Not a must for dinosaur purists but harmless enough.


From the Pick Me Up! series

Meet five different dinosaurs in this pet-carrier–shaped board book, and picture them as playmates.

Baby Diplodocus and the rest of “the dinosaur gang,” which also includes babies Triceratops, Stegosaurus, Edmontonia, and, of course, Tyrannosaurus rex, come by to play ball; give piggyback rides; thump, stomp, and splash; and camp out in a tent. There is a phonetic pronunciation guide to help caregivers and kids learn to say the name of each one. The dinosaurs are the best thing about this book. Each one is rendered in 3-D, Pixar-style graphics, with nonthreatening, anthropomorphic features and very expressive faces. While robbed of their scale and destructive majesty, these baby dinosaurs are undeniably charming. Most of the book consists of double-page set pieces featuring the dinosaurs against a two-dimensional, cartoon background, with a smattering of photorealistic balls and stuffed animals thrown in for good measure. The text is innocuous but uninspiring, and although the lines are rhymed, the meter is awkward. Words such as “super-cool” and “awesome” feel like bro-speak and needlessly pander; children of board-book age already think their caregivers are cool. Readers young and old may not necessarily recognize the die-cut cover as a pet carrier, but the handle does encourage children to carry the book around, which may promote reading.

Not a must for dinosaur purists but harmless enough. (Board book. 2-5)

Pub Date: April 11, 2017

ISBN: 978-1-4654-5956-5

Page Count: 12

Publisher: DK Publishing

Review Posted Online: May 1, 2017

Kirkus Reviews Issue: July 1, 2017

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Sure to appeal to budding paleontologists everywhere.


From the Animal Facts and Flaps series

Colorful, fun, and informative guide for pint-sized dinosaur enthusiasts.

Kid-friendly and more informative than most dino books for tots, this lift-the-flap dinosaur book is a great next step for any kid with an interest in the subject. Each double-page panorama—occasionally folding out to three or even four pages wide—is organized around types of dinosaurs or habitats. While most featured dinosaurs are land dwellers, prehistoric reptiles of the sea and sky appear as well. Dinosaurs are rendered in bright colors on a white background in a childlike style that makes even Tyrannosaurus rex not too terrifying. Make no mistake, though; the king of the dinosaurs is clearly labeled “CARNIVORE.” Folding T. rex’s head back reveals a black-and-white handsaw, to which the text likens its enormous, sharp teeth. Another marginal illustration, captioned, “Watch out! T. rex is looking for its lunch,” shows a Triceratops specimen on a plate. Yet another reads, “Crushed dinosaur bones have been found in T. rex poop!” Several racially diverse kids appear in each scene, like toddler scientists variously observing, inspecting, and riding on the dinosaurs depicted. In addition to teaching the difference between herbivores and carnivores, the book also conveys a sense of the scale of these prehistoric beasts: Diplodocus is two school buses long, a Triceratops adult is the size of an elephant, and a Velociraptor is the size of a turkey, for example.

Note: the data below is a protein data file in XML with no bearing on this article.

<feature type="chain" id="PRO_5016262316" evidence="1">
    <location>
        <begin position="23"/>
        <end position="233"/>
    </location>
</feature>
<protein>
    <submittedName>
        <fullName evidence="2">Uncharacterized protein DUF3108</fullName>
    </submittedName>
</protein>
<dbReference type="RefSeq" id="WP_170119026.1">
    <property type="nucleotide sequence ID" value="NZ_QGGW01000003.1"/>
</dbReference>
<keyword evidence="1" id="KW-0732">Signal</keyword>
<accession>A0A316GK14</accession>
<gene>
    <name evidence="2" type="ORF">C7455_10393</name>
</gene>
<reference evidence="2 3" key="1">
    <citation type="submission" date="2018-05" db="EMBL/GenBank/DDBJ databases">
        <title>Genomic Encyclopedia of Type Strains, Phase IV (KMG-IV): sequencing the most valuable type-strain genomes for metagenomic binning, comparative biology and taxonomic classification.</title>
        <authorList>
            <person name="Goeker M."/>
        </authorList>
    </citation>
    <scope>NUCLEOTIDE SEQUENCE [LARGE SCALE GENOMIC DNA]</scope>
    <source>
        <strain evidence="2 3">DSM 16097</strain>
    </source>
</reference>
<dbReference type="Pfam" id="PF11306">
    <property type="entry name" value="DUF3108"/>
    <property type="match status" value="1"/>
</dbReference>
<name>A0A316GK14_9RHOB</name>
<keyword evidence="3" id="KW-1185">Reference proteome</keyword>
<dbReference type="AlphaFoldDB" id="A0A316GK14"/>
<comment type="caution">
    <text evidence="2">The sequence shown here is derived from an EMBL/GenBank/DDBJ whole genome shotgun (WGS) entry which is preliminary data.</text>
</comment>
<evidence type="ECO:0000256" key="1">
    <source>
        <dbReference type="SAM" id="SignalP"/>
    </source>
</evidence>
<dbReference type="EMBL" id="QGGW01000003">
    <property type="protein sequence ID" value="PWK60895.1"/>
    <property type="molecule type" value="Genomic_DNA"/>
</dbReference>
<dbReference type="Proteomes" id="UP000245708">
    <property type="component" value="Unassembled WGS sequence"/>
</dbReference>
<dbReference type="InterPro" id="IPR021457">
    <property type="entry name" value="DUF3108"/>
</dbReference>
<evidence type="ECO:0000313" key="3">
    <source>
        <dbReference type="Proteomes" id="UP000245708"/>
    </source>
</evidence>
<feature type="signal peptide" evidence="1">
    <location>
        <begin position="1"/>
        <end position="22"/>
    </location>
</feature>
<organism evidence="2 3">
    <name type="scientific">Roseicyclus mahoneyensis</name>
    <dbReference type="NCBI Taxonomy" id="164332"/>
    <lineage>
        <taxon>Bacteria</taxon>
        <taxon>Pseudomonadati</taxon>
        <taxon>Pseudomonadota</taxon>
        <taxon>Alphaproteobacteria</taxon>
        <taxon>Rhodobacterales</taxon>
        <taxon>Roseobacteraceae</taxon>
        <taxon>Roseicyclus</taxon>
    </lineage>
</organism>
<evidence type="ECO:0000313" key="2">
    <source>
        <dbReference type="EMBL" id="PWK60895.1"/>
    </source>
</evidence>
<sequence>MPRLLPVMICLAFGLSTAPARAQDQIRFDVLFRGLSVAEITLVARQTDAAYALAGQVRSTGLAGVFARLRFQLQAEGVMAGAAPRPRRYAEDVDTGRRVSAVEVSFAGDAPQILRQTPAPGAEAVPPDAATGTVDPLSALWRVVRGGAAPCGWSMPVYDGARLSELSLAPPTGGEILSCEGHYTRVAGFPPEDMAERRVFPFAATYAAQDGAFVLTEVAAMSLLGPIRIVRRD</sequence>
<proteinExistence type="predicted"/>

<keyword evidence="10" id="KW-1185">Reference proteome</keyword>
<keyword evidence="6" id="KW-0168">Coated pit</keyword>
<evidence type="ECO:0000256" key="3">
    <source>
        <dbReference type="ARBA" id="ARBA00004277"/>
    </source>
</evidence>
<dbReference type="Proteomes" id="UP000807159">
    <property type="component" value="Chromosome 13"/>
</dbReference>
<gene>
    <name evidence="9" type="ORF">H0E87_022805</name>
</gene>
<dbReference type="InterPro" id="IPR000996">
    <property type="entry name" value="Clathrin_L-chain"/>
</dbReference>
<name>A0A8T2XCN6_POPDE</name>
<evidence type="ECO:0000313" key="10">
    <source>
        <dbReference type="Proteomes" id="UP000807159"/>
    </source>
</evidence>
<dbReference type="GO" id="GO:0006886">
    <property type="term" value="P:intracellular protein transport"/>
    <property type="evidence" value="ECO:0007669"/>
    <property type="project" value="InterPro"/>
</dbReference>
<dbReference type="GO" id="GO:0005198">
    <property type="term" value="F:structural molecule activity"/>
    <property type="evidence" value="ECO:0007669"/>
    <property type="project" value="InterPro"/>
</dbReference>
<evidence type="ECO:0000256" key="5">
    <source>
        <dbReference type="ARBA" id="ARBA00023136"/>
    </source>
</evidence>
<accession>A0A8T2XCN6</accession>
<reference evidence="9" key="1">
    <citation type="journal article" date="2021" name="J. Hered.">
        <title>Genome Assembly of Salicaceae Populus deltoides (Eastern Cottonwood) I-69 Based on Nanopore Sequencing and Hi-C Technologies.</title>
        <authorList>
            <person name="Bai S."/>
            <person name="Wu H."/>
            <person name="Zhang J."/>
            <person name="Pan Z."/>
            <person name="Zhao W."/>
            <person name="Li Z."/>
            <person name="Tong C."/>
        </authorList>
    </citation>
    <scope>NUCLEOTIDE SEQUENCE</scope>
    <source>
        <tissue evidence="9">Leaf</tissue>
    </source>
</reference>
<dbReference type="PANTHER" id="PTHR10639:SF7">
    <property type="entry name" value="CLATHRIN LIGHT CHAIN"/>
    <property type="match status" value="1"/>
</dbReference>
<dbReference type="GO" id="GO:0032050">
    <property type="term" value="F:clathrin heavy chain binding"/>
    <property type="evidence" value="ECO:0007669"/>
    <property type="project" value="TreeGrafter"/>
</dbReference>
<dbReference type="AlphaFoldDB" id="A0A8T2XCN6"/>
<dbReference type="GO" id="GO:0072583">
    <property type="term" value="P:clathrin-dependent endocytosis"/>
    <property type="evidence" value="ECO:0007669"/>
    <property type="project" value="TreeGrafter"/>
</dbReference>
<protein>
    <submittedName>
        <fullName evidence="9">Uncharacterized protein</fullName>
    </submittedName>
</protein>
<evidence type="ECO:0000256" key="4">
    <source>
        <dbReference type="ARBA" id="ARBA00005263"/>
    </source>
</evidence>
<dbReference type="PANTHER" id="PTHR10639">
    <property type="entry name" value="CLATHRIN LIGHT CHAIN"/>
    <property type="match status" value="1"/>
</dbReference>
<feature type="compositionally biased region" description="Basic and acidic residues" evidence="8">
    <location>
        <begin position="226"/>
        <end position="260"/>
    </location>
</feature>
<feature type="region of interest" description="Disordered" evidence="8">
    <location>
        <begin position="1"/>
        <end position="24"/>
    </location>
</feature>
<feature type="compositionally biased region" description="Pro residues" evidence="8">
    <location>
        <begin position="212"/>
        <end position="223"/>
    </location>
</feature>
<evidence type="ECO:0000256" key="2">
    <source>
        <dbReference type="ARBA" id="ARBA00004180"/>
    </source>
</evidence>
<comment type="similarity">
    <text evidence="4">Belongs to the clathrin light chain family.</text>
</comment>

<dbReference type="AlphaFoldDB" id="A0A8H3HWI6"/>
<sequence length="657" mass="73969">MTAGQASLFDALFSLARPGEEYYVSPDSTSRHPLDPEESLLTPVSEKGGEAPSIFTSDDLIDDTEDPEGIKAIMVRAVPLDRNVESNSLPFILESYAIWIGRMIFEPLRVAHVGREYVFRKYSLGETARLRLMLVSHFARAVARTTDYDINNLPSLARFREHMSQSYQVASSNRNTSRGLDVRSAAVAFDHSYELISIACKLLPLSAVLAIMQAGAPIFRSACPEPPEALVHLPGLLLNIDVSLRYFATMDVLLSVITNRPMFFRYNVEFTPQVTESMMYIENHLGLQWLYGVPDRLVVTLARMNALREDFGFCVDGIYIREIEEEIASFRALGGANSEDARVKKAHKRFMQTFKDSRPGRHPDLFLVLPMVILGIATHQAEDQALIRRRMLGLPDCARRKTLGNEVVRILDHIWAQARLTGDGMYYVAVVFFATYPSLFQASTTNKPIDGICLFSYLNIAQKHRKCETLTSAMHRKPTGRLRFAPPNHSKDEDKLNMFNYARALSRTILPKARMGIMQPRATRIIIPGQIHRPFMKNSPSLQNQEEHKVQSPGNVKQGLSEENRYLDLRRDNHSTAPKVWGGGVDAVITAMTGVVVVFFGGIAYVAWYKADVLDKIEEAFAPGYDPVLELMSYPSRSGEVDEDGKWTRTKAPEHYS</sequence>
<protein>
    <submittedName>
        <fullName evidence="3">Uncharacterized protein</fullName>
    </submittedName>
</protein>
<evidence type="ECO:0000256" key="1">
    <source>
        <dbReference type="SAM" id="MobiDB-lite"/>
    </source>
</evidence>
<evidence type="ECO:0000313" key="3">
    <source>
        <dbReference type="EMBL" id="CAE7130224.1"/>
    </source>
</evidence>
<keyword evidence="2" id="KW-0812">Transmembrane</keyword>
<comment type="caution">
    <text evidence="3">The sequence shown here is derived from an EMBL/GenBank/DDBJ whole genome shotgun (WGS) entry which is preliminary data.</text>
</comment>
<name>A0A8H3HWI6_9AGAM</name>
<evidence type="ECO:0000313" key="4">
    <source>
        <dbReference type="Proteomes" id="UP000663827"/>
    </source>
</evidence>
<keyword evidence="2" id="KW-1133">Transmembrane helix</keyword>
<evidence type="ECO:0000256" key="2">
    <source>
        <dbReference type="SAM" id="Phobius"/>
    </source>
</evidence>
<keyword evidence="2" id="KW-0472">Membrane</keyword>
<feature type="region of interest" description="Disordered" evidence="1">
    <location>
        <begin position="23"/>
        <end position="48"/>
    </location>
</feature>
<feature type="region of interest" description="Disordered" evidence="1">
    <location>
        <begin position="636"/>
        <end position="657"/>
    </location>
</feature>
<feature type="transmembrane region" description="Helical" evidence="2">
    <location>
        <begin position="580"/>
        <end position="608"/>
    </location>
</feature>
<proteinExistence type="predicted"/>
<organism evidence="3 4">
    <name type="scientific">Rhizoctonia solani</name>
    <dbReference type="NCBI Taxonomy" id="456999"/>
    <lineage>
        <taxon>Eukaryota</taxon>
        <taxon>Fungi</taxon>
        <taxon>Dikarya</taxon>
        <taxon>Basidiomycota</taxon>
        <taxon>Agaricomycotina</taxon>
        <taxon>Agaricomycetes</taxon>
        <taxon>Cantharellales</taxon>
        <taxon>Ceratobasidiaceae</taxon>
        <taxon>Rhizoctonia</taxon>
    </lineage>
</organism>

Sure to appeal to budding paleontologists everywhere. (Board book. 2-5)

Pub Date: Sept. 17, 2019

ISBN: 978-1-5362-0809-2

Page Count: 16

Publisher: Templar/Candlewick

Review Posted Online: Nov. 24, 2019

Kirkus Reviews Issue: Dec. 15, 2019

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Beautiful artwork, just enough info, and winning subject matter.


From the Little Kids First Board Book series

National Geographic delivers refreshingly realistic, un–Barney-fied dinosaurs for the board-book set.

Dinosaurs are ever popular among kids of all ages, but in the board-book market, they are rarely portrayed with the majesty that makes them so fascinating in the first place. In offering after offering, they’re drawn in cute caricatures or gimmicky, textured renditions that don’t at all suggest a time when dinosaurs ruled the Earth. While such renderings are certainly nonthreatening, young readers would be hard-pressed to extrapolate any sense of the primal majesty and scale of these beasts, which have fascinated for generations. Therefore, the colorful, massive reptiles depicted herein, with their armor, horns, plates, talons, and teeth, are a breath of fresh air and a return to honest and untamed portrayals of these fascinating prehistoric beasts. One forgivable conceit employed to reduce the likelihood of nightmares is the occasional word balloon and bad pun: Feathered Scansoriopteryx, for instance, announces, “I’m a real early bird.” The primeval landscapes are lush with vegetation; landscapes and skies feel both alien and familiar. The book features 11 dinosaurs, of which only two, Stegosaurus and Tyrannosaurus rex, are familiar favorites. Portraits of dinosaurs in situ alternate with pages naming the dinosaurs shown, with pronunciation and fun facts about the creatures in question (e.g., “Shunosaurus had a very long tail”) and dinosaurs in general.

Beautiful artwork, just enough info, and winning subject matter. (Board book. 2-5)

Pub Date: March 19, 2020

ISBN: 978-1-4263-3696-6

Page Count: 26

Publisher: National Geographic Kids

Review Posted Online: Sept. 1, 2020

Kirkus Reviews Issue: Sept. 15, 2020

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